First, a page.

Rise of the Runelords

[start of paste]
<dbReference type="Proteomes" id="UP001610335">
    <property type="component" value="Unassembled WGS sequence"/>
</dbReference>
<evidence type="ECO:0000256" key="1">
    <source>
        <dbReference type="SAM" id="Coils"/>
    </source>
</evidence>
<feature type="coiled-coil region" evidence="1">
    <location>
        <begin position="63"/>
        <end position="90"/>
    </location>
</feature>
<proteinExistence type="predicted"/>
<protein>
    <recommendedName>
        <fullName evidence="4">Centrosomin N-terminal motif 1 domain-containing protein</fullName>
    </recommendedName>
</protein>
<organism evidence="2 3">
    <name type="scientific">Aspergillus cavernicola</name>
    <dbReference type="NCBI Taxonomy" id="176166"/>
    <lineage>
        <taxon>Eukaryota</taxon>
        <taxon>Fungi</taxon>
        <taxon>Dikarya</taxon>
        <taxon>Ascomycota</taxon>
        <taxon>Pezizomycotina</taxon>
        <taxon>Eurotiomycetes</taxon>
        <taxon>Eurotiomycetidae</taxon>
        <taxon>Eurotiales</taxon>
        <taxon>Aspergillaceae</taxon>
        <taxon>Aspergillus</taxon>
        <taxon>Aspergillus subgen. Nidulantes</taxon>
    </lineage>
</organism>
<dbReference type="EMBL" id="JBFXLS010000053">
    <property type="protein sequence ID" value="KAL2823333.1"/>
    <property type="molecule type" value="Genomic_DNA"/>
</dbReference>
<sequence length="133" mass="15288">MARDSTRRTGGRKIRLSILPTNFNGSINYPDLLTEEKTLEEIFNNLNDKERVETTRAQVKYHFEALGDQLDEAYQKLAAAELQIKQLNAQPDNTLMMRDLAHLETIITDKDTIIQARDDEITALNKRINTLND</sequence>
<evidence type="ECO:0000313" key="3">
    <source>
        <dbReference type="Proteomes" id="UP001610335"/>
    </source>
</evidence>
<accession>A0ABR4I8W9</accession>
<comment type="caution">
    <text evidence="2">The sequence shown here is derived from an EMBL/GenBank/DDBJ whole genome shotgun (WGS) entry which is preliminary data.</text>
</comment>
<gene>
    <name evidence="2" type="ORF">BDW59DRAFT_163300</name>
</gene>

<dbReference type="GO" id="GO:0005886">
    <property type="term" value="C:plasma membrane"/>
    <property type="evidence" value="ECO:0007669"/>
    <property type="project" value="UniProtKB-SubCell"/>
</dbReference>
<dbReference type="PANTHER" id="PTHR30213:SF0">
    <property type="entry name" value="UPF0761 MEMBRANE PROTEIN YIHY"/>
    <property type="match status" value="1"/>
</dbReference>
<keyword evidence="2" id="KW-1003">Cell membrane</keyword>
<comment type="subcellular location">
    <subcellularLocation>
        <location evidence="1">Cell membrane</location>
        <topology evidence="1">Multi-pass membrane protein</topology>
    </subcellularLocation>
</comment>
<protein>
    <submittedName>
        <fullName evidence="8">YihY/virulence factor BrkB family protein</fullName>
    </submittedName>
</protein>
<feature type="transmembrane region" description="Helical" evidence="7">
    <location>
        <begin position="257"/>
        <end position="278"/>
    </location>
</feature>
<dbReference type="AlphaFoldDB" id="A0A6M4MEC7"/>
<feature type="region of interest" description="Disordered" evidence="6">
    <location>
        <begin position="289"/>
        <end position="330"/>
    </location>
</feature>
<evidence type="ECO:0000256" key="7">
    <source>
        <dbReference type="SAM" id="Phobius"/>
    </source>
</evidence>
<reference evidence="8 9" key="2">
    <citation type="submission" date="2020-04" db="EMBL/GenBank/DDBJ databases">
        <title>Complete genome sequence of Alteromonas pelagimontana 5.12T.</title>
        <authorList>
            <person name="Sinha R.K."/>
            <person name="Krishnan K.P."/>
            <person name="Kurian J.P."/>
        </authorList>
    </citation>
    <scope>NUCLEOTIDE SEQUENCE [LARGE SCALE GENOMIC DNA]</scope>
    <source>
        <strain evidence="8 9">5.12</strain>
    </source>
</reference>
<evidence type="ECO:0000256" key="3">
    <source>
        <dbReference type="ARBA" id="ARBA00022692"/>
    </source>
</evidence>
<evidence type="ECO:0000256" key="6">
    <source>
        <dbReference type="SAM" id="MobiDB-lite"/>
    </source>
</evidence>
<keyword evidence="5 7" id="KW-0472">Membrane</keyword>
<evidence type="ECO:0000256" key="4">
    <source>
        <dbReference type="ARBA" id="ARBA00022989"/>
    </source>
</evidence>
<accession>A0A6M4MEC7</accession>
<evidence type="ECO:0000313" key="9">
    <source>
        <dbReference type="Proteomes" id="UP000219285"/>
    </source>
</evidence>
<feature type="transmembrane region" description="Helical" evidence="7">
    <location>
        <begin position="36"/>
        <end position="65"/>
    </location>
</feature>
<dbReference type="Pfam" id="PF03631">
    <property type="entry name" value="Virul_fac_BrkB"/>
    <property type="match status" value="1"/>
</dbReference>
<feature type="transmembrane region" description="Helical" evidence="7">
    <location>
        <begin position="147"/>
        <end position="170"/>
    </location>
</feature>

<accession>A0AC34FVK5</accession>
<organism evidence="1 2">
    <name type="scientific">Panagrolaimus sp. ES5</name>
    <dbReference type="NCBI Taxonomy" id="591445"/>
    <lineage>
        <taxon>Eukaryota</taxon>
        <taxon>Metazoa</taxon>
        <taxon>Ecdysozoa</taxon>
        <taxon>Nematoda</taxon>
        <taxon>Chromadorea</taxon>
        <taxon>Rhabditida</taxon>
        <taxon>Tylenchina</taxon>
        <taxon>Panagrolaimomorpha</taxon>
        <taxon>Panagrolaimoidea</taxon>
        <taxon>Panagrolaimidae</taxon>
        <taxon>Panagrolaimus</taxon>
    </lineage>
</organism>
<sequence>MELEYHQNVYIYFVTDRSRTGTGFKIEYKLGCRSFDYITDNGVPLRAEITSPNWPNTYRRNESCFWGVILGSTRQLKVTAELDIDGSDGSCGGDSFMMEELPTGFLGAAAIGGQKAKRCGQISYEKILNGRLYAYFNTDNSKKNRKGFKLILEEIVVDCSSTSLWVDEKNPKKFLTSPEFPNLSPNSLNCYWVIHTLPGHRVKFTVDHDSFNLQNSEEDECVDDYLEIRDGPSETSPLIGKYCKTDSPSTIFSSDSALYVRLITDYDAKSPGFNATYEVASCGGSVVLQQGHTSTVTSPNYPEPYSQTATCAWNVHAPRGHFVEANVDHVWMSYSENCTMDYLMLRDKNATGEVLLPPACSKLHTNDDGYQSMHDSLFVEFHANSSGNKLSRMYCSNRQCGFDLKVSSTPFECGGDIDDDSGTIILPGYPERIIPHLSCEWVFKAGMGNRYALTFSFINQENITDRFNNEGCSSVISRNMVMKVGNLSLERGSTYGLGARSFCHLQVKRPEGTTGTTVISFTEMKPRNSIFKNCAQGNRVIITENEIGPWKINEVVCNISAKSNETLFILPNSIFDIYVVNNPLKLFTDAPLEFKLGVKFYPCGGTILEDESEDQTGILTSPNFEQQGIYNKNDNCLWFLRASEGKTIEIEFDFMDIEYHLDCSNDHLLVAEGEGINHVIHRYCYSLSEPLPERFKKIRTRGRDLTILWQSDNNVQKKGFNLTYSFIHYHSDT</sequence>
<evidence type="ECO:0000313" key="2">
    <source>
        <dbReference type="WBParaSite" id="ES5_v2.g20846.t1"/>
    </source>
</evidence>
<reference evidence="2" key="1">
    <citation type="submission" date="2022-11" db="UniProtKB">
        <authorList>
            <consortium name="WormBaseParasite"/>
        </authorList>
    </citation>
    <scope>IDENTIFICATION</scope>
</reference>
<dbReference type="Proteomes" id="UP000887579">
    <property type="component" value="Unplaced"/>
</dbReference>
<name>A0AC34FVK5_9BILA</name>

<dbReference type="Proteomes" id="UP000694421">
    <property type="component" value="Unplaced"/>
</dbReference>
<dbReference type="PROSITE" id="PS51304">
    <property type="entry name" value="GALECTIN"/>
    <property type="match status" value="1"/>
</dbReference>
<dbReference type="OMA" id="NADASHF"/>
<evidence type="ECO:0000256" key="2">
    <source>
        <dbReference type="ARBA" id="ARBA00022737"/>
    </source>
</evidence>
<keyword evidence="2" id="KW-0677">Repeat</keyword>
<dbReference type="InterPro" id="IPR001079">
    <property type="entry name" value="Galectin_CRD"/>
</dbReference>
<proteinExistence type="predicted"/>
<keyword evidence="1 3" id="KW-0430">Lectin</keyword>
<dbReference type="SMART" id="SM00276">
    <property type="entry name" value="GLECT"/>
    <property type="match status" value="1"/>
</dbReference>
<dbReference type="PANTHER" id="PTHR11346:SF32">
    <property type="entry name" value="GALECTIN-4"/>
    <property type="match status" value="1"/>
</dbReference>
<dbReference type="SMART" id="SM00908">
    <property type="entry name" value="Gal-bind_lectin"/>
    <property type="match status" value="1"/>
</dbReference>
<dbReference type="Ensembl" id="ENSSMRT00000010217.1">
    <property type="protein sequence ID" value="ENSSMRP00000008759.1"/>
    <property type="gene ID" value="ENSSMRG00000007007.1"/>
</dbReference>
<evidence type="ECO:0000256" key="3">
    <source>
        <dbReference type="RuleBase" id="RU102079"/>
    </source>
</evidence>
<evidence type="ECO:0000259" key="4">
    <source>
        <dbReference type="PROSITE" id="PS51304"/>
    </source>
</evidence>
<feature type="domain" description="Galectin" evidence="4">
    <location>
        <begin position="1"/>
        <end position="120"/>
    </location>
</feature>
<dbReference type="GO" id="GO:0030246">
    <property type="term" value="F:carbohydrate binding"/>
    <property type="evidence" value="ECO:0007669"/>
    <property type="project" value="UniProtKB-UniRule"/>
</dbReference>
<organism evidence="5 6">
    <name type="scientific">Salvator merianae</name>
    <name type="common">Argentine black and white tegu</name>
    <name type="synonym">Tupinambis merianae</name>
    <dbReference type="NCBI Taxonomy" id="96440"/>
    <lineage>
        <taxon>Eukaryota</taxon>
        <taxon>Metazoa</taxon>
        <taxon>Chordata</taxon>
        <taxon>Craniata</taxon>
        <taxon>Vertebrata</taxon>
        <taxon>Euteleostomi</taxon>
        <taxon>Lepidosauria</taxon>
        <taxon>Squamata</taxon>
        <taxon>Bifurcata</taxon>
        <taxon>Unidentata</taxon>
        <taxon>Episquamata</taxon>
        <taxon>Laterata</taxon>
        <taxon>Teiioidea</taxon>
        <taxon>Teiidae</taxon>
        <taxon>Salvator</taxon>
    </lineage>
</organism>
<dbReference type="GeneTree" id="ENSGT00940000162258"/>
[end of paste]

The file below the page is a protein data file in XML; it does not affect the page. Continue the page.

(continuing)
Sandpoint’s History Millennia ago, before the fall of Thassilon, what is known today as the Lost Coast was not a coast at all. It was a series of rocky bluffs and cliff s that ran through a vast moor that stretched between the end of the Fogscar Mountains south to the Mushfens. Called the Rasp, this ridge of stony tors and limestone escarpments marked the boundary between the nations of Shalast and Bakrakhan. When Thassilon fell, the nation of Bakrakhan collapsed and slid into the sea, forming what is called today the Varisian Gulf—the Rasp became the region’s new coastline. Before these cataclysmic events, the Rasp was heavily patrolled by the armies of Shalast and Bakrakhan. Violent clashes between the two were common. Karzoug, leader of Shalast, used his impressive magic and giant slaves to erect immense statues in his image along the Rasp, granite sentinels that stood hundreds of feet in height and from whose stony eyes he could look out upon the nation of Bakrakhan from the safety of his throne in distant Xin-Shalast. In response, Alaznist, leader of Bakrakhan, built several destructive watchtowers called Hellstorm Flumes along the Rasp. Each of these towers housed a contingent of her soldiers, commanded by sorcerers and thaumaturges hand-picked from her personal guard. Atop each Flume burned a constant vortex of arcane ﬁre, one that its commander could direct to scorch intruding armies for miles around. The Flumes did a remarkable job at keeping Karzoug’s forces from effectively invading Bakrakhan, while his own Sentinel Statues prevented Alaznist from launching any surprise invasions of her own. And so the two nations existed in tenuous balance until the cataclysmic fall of their world. After Thassilon’s fall and Bakrakhan’s destruction, the Rasp became the new coastline. Karzoug’s Sentinel Statues collapsed, although here and there fragments of these once mighty guardians still stand. Bakrakhan’s Hellstorm Flumes fared no better—most of these watch towers fell into the sea during the cataclysm. Only one remained above the waves, and even it crumbled to less than a quarter of its original height. Varisian travelers preserved in their oral traditions stories of how ruined towers once cast ﬁre down upon the surrounding lands, but over the generations, these tales evolved. The ruin’s location at the edge of the sea seemed to indicate that it was once a lighthouse, and in time, beams of ﬁre became beams of light. Today, the Varisians view the last Hellstorm Flume as nothing more than an ancient ruined lighthouse, a landmark they call the Old Light. No record of the tower’s destructive purpose remains in the modern mind, yet clues to its violent legacy remain unsuspected in catacombs that once connected to the tower’s dungeons. More recently, settlers from the southern nation of Cheliax have come to Varisia. The city of Magnimar was settled by colonists dissatisﬁed with the strong reliance on Chelish support in Eastern Varisia, and before long the need for additional farmland grew apparent. To the south, the sloppy expanse of the Mushfens made farming diffcult, so the settlers turned their eyes northward along the Lost Coast. For much of its length, the coast offered little shelter, with one exception—a perfect cove about 50 miles away. A cove overlooked by a curious stone ruin. The foundation of a new town is not a matter to be taken lightly, nor one to be funded by one man. Four powerful families from Magnimar had designs on the region, and rather than work against each other, they consolidated their eﬀ orts and formed the Sandpoint Mercantile League. These four families, the Kaijitsus (glassmakers and jewelers), the Valdemars (shipbuilders), the Scarnettis (loggers), and the Deverins (farmers and brewers), sailed north to claim their land after securing the rights from the Charterhouse in Magnimar. Yet when they arrived, they found the place already settled by a large tribe of Varisians. Refusing to be set back, the Sandpoint Mercantile League began a series of talks with the Varisians, promising them an important place in the new township. Unfortunately, after a week of talks that seemed to be going nowhere, an impatient man named Alamon Scarnetti took matters into his own hands. Rounding up a group of his brothers and cousins, the Scarnettis mounted a murderous raid on the Varisian camp, intent on killing them all and leaving evidence to blame local goblins for the deed. Yet the Scarnettis, too drunk and overconﬁ dent, managed to kill only ﬁ ve Varisians before they were themselves forced to ﬂ ee, leaving behind three of their own. The Sandpoint Mercantile League ﬂ ed back to Magnimar, and in the months to follow were embroiled in the repercussions of Alamon’s assault. Magnimar’s Varisian Council demanded punishment for all four families, but the High Court arbitrated a peace between them, in no small thanks to the remarkable diplomatic skills of a young bard and member of one of the families accused— Almah Deverin. Not only did she manage to assuage the Varisians’ call for blood payment, she also managed to salvage the plans for Sandpoint by promising not only to incorporate the worship of Desna into the new town’s cathedral, but to pay the Varisian Council a generous share of any proﬁ ts made by Sandpoint businesses over the course of the next 40 years. One year later, the Sandpoint Mercantile League began construction on several buildings with the full cooperation of the Varisian people. In the 42 years since Sandpoint’s foundation, it has ﬂourished. Although the initial term of the compact with the Varisian Council has passed, Sandpoint’s government has elected to extend the compact another 20 years, much to the consternation of a few locals. Today, Sandpoint is a thriving community. Many industries, including ﬁshing, lumber, farming, hunting, brewing, tanning, shipbuilding, and Kaijitsu’s own legacy of glassmaking, have ﬂourished, luring skilled laborers from as far as Korvosa and Riddleport to relocate here. Yet Sandpoint’s location on the Lost Coast has also recently drawn settlers of another bent. As explorers and adventurers begin to piece together the fragments of ancient Thassilon’s inﬂuence over the region so long ago, the presence of Thassilonian ruins have acted as a magnet. The Old Light is no exception, and a few of Sandpoint’s recent arrivals are more interested in this ruin than anything else.